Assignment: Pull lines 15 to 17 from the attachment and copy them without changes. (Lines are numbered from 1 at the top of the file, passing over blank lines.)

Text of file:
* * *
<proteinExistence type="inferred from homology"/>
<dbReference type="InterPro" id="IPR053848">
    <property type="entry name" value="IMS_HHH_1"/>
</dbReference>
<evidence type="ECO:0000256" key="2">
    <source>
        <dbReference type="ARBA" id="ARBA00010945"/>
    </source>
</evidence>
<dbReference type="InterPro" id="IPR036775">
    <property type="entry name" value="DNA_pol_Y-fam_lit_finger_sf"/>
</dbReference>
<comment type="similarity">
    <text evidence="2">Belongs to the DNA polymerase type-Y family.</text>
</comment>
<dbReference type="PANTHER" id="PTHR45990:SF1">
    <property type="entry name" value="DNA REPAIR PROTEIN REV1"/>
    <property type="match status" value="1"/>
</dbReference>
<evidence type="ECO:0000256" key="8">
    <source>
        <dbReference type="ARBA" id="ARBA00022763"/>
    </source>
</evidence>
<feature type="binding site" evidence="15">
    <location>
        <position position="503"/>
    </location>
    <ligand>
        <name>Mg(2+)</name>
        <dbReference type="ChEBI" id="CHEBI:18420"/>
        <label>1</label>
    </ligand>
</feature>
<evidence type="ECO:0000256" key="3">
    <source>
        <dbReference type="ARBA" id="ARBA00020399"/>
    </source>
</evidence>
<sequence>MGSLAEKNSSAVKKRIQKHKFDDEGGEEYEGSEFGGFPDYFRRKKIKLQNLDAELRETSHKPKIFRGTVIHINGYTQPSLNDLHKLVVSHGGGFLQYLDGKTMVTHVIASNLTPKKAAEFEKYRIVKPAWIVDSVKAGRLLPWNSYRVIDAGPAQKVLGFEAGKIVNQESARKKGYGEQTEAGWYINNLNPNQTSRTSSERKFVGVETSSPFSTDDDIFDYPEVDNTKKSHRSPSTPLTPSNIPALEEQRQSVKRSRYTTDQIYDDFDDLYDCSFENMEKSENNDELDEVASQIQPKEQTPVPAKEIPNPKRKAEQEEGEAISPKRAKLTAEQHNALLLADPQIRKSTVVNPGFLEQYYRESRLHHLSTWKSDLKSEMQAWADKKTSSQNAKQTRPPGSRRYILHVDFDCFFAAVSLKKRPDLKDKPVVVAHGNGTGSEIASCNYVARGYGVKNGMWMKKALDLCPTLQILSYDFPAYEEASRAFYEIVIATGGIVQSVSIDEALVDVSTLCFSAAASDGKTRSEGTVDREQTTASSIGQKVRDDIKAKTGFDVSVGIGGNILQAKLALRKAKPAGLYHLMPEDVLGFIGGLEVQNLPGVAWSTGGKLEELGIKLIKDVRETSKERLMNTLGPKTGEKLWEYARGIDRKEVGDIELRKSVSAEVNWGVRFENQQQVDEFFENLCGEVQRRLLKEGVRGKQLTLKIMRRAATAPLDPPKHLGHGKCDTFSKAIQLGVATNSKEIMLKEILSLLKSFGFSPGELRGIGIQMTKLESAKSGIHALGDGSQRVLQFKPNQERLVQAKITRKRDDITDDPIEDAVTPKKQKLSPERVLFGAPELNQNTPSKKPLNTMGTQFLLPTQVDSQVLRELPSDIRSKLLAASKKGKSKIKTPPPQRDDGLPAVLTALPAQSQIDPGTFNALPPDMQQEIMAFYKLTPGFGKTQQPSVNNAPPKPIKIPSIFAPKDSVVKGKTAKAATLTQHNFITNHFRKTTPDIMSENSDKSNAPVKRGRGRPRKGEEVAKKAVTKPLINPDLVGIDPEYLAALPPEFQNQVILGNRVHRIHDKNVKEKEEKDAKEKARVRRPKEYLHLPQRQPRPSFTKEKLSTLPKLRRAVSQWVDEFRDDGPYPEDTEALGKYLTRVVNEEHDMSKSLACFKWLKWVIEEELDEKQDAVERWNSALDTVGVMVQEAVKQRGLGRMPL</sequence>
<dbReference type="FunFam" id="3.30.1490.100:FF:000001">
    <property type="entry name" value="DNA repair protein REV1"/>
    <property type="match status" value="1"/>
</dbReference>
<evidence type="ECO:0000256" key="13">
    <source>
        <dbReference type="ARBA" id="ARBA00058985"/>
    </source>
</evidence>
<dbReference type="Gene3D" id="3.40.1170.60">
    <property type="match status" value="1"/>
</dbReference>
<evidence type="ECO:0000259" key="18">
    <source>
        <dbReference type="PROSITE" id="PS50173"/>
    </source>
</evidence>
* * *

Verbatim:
</comment>
<dbReference type="PANTHER" id="PTHR45990:SF1">
    <property type="entry name" value="DNA REPAIR PROTEIN REV1"/>